WASHINGTON — Congress took a major step on Thursday to keep the federal government's doors open through the end of September, passing a massive spending bill that includes some funding for a border wall.

The $1.3 trillion measure, which lawmakers scrambled to pass ahead of a government shutdown deadline Friday night, was on its way to President Donald Trump after the U.S. Senate passed it late Thursday on a vote of 65-32. The new spending restores funding on many of the austerity measures Republicans implemented since taking over the U.S. House in 2011.

As such, it is expected to further increase the ever-ballooning federal deficit. 

The bill will boost spending on various projects, including infrastructure and a border wall. The $1.6 billion allocated for a wall fell far short of the Trump administration's demands, and Democrats were able to exact significant restrictions on the wall's construction, including avoiding building it in a wildlife preserve and blocking any construction of the barrier as a solid concrete wall.

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Texas' two senators split their votes. Sen. John Cornyn voted for the measure while Sen. Ted Cruz opposed the bill.

Earlier Thursday, the House passed the bill on a vote of 256-167. Most Texas Republicans fell in line with their leadership on the bill, but a handful from the conservative wing of the party voted against it: U.S. Reps. Brian Babin of Woodville, Joe Barton of Ennis, Blake Farenthold of Corpus Christi, Louie Gohmert of Tyler, Ted Poe of Humble and John Ratcliffe of Heath. 

Five Texas Democrats backed the bill: U.S. Reps. Henry Cuellar of Laredo, Al Green of Houston, Gene Green of Houston, Eddie Bernice Johnson of Dallas and Beto O'Rourke of El Paso. Six other Democrats voted against the legislation: U.S. Reps. Joaquin Castro of San Antonio, Lloyd Doggett of Austin, Vicente Gonzalez of McAllen, Sheila Jackson Lee of Houston, Marc Veasey of Fort Worth and Filemon Vela of Brownsville.

There are no provisions in the legislation to address extending the Deferred Action for Childhood Arrivals, or DACA, program, which was a major issue for many Texas Democrats. The Obama-era program, which Trump has made efforts to end, affects about 124,000 Texans, allowing them to remain in the country and work without the immediate threat of deportation.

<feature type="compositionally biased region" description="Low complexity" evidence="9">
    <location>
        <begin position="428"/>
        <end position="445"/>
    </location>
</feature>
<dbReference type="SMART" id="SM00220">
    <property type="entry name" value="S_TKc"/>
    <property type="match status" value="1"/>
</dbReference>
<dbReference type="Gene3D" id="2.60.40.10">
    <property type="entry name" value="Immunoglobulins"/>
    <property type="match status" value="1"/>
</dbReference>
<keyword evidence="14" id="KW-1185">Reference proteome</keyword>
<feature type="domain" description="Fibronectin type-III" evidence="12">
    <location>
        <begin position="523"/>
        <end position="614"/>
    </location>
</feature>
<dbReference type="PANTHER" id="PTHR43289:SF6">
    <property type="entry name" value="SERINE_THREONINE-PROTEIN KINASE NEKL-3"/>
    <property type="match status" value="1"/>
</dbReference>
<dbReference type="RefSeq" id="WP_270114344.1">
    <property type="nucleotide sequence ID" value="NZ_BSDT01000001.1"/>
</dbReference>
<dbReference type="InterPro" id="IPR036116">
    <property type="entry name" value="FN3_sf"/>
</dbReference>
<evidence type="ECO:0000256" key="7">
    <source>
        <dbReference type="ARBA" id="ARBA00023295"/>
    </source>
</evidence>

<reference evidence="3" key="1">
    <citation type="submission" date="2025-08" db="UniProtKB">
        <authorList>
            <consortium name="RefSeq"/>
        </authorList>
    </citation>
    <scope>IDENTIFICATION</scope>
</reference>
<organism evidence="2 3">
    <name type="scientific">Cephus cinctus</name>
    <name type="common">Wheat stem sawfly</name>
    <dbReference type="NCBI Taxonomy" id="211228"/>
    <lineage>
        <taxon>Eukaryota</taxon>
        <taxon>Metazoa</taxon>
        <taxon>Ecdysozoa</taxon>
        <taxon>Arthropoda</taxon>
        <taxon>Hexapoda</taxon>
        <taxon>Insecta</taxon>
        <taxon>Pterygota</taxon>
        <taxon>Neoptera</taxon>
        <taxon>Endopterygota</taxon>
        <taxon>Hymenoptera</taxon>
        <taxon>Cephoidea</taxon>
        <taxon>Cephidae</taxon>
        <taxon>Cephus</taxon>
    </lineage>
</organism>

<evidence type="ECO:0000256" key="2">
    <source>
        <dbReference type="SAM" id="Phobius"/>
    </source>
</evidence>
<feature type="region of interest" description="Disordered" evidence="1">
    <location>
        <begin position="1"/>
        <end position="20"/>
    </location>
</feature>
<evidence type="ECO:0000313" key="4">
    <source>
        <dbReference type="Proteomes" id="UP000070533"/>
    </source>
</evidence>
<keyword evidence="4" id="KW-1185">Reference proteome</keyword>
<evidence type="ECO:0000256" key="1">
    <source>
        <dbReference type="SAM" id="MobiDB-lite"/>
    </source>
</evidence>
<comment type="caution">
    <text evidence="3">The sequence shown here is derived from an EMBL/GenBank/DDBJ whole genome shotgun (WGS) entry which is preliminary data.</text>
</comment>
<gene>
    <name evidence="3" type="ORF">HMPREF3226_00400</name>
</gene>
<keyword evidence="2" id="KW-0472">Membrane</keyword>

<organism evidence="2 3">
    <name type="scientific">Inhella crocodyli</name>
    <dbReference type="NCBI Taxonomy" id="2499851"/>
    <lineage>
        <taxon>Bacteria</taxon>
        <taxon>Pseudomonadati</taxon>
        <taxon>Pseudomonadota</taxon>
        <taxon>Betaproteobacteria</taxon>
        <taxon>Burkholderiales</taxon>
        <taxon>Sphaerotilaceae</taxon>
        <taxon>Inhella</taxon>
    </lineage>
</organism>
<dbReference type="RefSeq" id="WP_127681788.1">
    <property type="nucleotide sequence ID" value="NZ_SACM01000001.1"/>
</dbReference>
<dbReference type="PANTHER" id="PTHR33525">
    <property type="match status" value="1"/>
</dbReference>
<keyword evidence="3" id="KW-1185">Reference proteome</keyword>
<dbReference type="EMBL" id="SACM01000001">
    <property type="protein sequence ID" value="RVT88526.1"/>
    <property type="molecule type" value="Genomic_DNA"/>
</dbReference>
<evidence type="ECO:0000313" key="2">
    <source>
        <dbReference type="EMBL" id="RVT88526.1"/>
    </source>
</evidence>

Additionally, Cruz expressed frustration earlier in the week to The Texas Tribune that legislation he supported that would overhaul Congress' sexual harassment policies was not included in the bill. 

Cruz, however, issued a lengthy statement opposing the plan on various fronts, including funding a governmnet agency called the Export-Import Bank, insufficient border funding and funding for Planned Parenthood.

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“To be sure, this bill could have been even worse. I am happy to say that I was able to fight to keep out even more egregious proposals.

But two Texans in particular were big winners with the legislation: Cornyn and U.S. Rep. Mac Thornberry of Clarendon. 

“After the tragedy in Sutherland Springs, I vowed to that community to do what I could so no family, school, or congregation would have to go through that again,” Cornyn said. “While it’s not the only solution, I’m confident this bill will save lives.”

Cornyn spent the last several months pushing policy that would enhance the federal background check system for purchasing firearms. He successfully attached the measure onto the spending bill earlier this week. 

Thornberry, the U.S. House Armed Services Committee chairman, is one of the fiercest advocates for increased military spending. The bill approved Thursday includes a 10 percent increase in Pentagon funding from the last fiscal year. 

"The bill we're about to vote on turns the corner in fixing our planes and ships and readiness," Thornberry said ahead of the vote Thursday. "And it also sends a very strong message to allies and adversaries alike that the United States is going to stand up and defend ourselves."

While the midterms are still seven months out, this bill is considered one of the last significant bills Congress will address before the coming elections. 

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